Although the original 1611 version of *Kepler's conjecture* appeared in his booklet on 6-pointed snowflakes, it is asking how dense spheres can be packed. Every grocer knows how to mount oranges in a pyramid, but it took 387 years for a proof to be found. Again, a computer was needed to solve the global optimization problem. A formal proof avoiding the computer is still an ongoing project. The *Mordell conjecture* (1922) was proved by Faltings in 1983. It is about Diophantine equations but has a geometric formulation stating that a curve of genus $g>1$ over $\mathbb{Q}$ has only finitely many rational points. Stewart uses this on his path towards *Fermat's last theorem*, since one may start from Pythagoras equation $x^2+y^2=z^2$ with integers to the equation of a circle $(x/z)^2+(y/z)^2=1$ with rational numbers and subsequently to a generalization where the circle is replaced by an elliptic curve.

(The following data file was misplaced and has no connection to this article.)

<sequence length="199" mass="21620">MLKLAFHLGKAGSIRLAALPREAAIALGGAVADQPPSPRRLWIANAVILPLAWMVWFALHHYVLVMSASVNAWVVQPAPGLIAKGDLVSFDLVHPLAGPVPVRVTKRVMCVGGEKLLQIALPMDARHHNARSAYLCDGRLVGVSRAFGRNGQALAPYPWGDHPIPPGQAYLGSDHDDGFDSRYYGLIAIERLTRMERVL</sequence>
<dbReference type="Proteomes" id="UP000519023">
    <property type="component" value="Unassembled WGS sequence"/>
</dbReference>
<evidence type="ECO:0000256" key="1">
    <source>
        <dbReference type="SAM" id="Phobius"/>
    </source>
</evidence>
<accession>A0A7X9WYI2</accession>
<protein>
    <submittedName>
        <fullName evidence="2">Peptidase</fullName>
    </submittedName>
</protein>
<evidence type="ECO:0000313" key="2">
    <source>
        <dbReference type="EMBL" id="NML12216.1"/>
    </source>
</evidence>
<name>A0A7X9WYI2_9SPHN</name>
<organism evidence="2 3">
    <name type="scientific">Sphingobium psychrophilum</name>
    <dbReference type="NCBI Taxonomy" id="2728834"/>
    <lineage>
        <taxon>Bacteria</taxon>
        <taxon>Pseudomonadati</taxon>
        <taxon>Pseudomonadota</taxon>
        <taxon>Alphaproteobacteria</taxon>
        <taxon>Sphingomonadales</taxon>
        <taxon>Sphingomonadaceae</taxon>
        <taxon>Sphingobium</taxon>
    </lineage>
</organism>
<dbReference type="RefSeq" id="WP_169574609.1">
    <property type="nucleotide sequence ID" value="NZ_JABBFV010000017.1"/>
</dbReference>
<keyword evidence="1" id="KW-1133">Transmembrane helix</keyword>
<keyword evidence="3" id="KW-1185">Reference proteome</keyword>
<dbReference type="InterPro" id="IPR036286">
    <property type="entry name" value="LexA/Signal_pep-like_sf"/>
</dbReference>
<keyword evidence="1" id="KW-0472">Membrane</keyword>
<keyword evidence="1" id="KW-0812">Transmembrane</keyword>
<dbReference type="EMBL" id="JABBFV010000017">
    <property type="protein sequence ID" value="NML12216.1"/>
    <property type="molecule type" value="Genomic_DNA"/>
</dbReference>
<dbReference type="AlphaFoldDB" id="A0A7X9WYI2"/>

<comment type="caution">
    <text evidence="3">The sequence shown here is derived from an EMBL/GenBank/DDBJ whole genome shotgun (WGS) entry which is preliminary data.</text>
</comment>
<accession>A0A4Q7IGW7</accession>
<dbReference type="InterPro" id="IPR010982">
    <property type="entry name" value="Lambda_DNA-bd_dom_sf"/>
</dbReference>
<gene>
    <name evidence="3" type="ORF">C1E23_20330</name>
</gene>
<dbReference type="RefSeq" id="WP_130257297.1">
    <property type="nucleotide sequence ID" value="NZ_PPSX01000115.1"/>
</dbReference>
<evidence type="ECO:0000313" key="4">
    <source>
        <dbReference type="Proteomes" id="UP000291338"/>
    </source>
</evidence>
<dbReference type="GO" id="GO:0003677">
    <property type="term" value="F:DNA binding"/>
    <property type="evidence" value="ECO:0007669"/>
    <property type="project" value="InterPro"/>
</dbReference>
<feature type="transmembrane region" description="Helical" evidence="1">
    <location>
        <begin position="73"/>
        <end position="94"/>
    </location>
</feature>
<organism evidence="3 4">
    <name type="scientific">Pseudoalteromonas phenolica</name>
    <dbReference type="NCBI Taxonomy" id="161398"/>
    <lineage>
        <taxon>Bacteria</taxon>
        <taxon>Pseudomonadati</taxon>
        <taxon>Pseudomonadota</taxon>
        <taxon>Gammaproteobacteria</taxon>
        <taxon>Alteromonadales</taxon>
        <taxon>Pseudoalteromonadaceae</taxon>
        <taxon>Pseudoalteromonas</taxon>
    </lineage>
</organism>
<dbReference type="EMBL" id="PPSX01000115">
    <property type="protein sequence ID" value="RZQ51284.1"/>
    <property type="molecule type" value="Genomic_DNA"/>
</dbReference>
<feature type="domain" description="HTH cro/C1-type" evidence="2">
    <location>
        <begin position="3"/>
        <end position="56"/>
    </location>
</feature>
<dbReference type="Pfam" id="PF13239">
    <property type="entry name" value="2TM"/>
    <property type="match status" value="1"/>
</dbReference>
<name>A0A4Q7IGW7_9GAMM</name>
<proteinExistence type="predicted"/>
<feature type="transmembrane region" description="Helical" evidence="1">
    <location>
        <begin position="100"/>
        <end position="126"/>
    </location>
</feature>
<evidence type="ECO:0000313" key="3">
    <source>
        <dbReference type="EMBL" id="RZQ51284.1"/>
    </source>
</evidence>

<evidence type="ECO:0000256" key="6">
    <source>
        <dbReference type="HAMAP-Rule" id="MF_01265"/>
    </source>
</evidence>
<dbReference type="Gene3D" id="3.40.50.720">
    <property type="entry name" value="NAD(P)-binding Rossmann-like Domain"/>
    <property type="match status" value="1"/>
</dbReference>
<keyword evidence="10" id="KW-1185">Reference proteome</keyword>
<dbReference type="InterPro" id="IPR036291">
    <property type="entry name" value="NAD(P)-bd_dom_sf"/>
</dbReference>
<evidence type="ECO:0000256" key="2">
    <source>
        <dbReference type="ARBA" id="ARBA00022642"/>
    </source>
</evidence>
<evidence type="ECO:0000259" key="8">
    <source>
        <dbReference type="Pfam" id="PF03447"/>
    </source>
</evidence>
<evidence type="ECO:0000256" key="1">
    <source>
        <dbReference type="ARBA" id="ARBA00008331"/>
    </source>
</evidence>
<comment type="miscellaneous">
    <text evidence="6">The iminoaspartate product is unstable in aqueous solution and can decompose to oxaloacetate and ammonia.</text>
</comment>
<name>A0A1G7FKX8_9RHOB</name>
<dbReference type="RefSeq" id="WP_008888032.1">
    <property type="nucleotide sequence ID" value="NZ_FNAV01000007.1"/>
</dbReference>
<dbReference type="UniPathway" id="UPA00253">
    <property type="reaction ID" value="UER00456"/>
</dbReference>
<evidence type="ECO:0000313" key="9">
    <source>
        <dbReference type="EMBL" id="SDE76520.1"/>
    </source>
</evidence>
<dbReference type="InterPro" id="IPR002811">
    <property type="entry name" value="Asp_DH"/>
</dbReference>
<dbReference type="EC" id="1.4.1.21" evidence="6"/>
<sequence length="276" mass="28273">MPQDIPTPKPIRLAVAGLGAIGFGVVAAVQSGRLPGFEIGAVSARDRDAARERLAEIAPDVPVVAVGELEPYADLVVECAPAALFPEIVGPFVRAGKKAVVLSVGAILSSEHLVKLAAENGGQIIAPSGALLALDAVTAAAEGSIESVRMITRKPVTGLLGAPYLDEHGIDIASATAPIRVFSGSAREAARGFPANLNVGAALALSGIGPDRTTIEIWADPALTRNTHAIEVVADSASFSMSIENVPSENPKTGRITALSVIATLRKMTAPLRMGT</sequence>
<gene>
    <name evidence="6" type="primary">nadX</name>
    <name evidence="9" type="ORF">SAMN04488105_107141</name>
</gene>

Although Poincaré got the award of the Swedish King Oscar II in 1887, he did tot really solve the originally posed *three body problem* that was suggested by Mittag-Leffler. Nowadays there are numerical techniques to solve equations with a chaotic solution approximately, rigorous proofs and many questions remain unanswered. The answers are directly related to fundamental questions about the stability of our solar system.

Back to prime number distribution with the *Riemann hypothesis* (1859). Again number theory is lifted to complex analysis in the study of the ζ-function (Stewart needs quite some pages to come to this point). It is explained how this leads to the conjecture that the zeros of the ζ-function are on the critical line $x=1/2$ in the complex plane. This is one of the most famous open problem in mathematics today. It survived Hilbert's 1900 unsolved problems and it is reformulated as one of the Clay millennium problems. Most mathematicians believe it to be true as numerics seem to indicate but a proof is still missing.